The Frugal Economist, investing socially

I have been on a search to find affordable, ethical business attire. Not as easy as you may think, but definitely an interesting experience. And for the most part when I think business I think economics. Which got me thinking. Have  you ever wondered why ECO is the prefix in economics. Is it perhaps because initially economics was supposed to be a sustainable and ethical pursuit which allowed humans to grow and prosper as communal society?

I did a little research to determine the root meaning of economics. The prefix eco can be understood from its Greek translation meaning house(hold) and can be understood to mean habitat. Nomos is translated to mean custom or law. Therefore economy can be interpreted to mean the administration of household goods.

So what does economics actually mean in a tangible sense? Simply the exchange of money for goods, or the mere understanding and analysis of the consumption of goods and services? We speak of growing and building economies, again linked to the root word ‘eco’ in the sense of a natural process such as growing, or building a strong structure to promote and sustain long term growth.  Again and again it is rooted in sustainability. To sustain an economy. Of course, nobody can argue with the desire to do that. However, where many differ in views is in how to sustain an economy and more specifically what constitutes ‘sustaining’ said economy. Is it simply a matter of financial growth or should the economy factor in the human element?

Despite ‘eco’s’ link to sustainability, it has not transcended into a initiated sense of economic sustainability i.e. in regards to the earth and to people. James McNeill, a Canadian regarded as the father of sustainable development encourages the idea of sustainability as defined in the Brundtland Report as ‘development that meets the needs of the present without compromising the ability of future generations to meet their own needs’. The concept of needs is defined in two ways:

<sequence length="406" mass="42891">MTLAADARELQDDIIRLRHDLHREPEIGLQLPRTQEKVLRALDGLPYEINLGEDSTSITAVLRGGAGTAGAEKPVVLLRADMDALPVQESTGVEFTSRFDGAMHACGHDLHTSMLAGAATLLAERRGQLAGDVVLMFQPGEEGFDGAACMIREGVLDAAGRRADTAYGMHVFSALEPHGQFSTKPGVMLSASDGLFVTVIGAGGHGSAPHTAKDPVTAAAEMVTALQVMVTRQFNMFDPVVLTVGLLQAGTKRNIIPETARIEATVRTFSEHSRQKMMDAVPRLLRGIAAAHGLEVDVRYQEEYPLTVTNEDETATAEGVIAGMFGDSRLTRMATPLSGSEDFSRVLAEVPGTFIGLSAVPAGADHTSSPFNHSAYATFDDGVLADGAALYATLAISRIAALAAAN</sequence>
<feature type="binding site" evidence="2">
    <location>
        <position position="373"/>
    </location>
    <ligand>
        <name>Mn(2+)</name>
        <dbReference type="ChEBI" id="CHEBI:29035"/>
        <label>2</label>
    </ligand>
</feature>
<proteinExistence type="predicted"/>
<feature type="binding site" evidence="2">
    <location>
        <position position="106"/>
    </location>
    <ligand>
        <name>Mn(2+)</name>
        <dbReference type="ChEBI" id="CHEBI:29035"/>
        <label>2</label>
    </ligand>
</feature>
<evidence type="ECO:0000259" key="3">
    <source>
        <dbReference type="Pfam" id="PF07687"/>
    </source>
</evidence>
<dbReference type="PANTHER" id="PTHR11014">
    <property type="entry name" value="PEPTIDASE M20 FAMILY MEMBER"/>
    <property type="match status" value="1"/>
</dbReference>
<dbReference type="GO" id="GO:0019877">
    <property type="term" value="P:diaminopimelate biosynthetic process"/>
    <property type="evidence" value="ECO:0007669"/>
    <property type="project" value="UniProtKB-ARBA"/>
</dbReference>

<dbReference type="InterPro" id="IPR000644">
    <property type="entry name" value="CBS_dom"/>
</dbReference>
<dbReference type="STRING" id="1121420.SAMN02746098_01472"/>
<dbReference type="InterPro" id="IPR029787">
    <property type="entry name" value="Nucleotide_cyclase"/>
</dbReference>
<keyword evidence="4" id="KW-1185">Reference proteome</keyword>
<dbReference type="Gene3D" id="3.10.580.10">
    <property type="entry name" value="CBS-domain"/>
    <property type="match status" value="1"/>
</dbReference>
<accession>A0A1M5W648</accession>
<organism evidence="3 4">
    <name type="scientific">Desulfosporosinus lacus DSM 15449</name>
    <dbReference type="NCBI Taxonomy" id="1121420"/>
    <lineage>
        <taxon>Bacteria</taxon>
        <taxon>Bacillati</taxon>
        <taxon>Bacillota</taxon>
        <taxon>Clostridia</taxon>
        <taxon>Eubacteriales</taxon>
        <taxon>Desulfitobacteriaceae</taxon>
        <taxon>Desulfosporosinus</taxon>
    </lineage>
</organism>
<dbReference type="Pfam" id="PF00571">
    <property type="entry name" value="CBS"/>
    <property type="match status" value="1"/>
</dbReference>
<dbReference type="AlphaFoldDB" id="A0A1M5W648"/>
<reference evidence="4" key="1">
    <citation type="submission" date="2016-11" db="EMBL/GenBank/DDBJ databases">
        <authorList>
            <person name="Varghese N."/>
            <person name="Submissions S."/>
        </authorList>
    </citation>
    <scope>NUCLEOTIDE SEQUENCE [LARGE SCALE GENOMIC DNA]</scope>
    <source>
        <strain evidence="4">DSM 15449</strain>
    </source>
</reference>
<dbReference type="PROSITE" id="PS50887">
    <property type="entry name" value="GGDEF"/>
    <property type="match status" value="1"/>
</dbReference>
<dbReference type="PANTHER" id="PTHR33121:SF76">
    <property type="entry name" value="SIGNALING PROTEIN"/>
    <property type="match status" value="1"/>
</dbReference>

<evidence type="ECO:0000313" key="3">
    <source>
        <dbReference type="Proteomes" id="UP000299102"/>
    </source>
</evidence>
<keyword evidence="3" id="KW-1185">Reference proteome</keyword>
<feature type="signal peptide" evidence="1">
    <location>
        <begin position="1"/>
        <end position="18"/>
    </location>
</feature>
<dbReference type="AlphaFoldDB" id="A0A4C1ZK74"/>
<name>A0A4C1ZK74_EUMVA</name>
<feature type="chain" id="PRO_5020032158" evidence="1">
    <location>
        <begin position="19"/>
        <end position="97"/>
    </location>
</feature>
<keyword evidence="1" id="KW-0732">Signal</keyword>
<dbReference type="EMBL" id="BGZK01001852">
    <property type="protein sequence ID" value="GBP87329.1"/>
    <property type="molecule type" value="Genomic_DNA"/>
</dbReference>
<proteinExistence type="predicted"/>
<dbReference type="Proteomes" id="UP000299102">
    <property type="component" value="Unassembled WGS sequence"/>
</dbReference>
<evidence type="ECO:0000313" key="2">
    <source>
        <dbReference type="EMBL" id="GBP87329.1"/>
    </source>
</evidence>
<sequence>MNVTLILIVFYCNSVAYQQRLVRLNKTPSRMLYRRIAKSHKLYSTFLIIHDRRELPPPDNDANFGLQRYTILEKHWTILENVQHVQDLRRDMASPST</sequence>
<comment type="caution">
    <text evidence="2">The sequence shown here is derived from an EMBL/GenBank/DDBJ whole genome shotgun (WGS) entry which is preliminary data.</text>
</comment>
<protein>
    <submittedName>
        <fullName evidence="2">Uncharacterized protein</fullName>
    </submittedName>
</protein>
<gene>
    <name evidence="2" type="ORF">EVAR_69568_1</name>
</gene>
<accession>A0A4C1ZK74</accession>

the concept of needs, in particular the essential needs of the world’s poor, to which overriding priority should be given; and

the idea of limitations imposed by the state of technology and social organization on the environment’s ability to meet present and future needs.”

This understanding regarding the symantics of economics was part of a discussion I took part in last Thursday at the Ashoka Everyone A Changemaker forum at the Mars center at the UofT. Our talk centered around Social Impact Investing and breaking down the barriers of ‘social investment’. Many barriers exist to this type of financing, a major being the language and metrics used. Simply put there is no common language to speak of or an agreed upon metrics system to measure the outcome of social investing. Even within a small group we will differ on what ethics, sustainability and social benefits entail.

That being said, what may help to create a greater understanding of social investment is transparency across the board. Not just in terms of so called ‘social projects’, but for all investment. If a company looking to improve the society it exists within has to demonstrate how it will be financially and socially beneficial, should a regular profitable company not have to do the same? Can we begin to create a shift where we place as much emphasis on social well being as that of financial gain?  I believe this could be a start. As an individual way to make sure your money/investment makes a social impact while being saved my roommate and I figured out the perfect solution. Invest in KIVA an individual way to support micro-financing. With the money you lend, you can look at it as though you are simply storing your money, allowing it to benefit others until you need it next. BRILLIANT!

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